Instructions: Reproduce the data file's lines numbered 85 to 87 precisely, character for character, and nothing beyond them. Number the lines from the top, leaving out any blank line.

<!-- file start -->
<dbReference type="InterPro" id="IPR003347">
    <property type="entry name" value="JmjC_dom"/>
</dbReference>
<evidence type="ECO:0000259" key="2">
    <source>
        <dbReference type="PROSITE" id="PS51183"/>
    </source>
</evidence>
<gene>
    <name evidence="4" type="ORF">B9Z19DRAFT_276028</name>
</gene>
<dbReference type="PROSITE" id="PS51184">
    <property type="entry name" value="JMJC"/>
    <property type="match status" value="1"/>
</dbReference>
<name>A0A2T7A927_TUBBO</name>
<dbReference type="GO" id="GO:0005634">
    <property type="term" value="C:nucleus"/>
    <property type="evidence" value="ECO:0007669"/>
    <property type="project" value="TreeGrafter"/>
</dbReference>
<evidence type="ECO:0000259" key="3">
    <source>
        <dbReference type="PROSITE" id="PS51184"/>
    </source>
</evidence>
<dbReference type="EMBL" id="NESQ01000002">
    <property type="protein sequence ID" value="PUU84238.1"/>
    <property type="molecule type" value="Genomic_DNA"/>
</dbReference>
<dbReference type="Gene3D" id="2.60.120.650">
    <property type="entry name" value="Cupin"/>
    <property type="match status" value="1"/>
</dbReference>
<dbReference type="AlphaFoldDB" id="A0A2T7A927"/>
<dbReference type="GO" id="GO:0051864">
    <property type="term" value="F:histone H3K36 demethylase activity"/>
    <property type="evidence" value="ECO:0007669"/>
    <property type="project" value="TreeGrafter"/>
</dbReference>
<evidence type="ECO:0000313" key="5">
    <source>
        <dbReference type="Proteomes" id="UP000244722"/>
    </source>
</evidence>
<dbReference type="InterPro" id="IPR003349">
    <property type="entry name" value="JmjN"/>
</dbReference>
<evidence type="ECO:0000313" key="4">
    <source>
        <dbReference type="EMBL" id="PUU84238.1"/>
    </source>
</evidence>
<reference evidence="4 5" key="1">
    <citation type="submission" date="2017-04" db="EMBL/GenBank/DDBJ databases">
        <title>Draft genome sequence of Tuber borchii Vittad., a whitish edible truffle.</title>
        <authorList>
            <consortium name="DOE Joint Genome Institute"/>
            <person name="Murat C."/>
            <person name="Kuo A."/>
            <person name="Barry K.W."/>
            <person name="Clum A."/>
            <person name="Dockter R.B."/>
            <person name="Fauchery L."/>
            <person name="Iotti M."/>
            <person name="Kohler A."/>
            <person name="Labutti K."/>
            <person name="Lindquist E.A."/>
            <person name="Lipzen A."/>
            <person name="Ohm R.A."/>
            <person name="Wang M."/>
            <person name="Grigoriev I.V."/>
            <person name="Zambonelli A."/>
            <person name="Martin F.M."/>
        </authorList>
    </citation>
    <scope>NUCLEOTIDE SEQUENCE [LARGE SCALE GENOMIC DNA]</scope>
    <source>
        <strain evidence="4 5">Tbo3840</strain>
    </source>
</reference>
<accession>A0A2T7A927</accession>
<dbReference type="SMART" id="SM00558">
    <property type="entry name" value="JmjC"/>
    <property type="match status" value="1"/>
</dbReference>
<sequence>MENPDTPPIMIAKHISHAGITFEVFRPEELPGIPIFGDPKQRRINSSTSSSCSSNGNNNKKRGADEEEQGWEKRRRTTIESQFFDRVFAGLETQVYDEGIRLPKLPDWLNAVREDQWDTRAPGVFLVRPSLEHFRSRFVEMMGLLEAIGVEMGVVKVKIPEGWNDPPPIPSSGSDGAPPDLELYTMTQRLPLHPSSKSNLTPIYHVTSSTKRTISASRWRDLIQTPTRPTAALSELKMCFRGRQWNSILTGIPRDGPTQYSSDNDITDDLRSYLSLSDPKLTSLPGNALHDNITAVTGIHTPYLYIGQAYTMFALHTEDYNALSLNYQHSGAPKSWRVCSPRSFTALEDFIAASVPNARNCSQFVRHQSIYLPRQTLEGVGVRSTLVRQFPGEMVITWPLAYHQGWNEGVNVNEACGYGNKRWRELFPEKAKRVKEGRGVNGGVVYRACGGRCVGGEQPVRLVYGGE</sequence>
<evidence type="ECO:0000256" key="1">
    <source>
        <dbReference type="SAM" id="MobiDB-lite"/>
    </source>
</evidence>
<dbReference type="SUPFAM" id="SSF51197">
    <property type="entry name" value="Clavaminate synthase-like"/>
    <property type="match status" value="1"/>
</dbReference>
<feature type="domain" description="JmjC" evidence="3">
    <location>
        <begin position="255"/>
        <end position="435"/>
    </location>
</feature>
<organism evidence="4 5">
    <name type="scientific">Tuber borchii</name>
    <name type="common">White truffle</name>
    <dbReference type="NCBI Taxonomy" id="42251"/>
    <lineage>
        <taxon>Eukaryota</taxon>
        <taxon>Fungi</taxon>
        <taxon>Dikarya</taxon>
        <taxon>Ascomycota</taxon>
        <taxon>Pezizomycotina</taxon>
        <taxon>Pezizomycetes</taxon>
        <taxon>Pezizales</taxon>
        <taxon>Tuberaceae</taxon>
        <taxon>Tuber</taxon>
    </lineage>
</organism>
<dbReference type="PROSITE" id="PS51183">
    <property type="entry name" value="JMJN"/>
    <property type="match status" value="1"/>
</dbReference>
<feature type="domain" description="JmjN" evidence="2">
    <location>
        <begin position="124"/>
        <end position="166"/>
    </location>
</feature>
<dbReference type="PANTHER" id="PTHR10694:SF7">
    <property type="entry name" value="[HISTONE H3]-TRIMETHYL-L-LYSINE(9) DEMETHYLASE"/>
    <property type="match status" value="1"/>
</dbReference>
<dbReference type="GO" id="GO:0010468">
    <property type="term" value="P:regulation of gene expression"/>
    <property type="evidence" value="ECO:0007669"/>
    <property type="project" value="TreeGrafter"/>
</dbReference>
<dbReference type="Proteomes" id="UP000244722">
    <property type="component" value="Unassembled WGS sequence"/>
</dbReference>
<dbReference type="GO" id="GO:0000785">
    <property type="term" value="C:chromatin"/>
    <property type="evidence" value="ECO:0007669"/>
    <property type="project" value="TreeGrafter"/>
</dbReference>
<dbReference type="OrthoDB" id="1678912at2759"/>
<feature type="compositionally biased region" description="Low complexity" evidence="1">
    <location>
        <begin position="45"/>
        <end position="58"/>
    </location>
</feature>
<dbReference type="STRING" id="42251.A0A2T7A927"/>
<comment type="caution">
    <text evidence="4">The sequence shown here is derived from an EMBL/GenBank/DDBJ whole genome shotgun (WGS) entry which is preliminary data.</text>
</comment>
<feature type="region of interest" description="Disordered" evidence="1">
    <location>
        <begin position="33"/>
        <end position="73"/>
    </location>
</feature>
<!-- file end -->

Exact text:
    <property type="match status" value="1"/>
</dbReference>
<sequence>MENPDTPPIMIAKHISHAGITFEVFRPEELPGIPIFGDPKQRRINSSTSSSCSSNGNNNKKRGADEEEQGWEKRRRTTIESQFFDRVFAGLETQVYDEGIRLPKLPDWLNAVREDQWDTRAPGVFLVRPSLEHFRSRFVEMMGLLEAIGVEMGVVKVKIPEGWNDPPPIPSSGSDGAPPDLELYTMTQRLPLHPSSKSNLTPIYHVTSSTKRTISASRWRDLIQTPTRPTAALSELKMCFRGRQWNSILTGIPRDGPTQYSSDNDITDDLRSYLSLSDPKLTSLPGNALHDNITAVTGIHTPYLYIGQAYTMFALHTEDYNALSLNYQHSGAPKSWRVCSPRSFTALEDFIAASVPNARNCSQFVRHQSIYLPRQTLEGVGVRSTLVRQFPGEMVITWPLAYHQGWNEGVNVNEACGYGNKRWRELFPEKAKRVKEGRGVNGGVVYRACGGRCVGGEQPVRLVYGGE</sequence>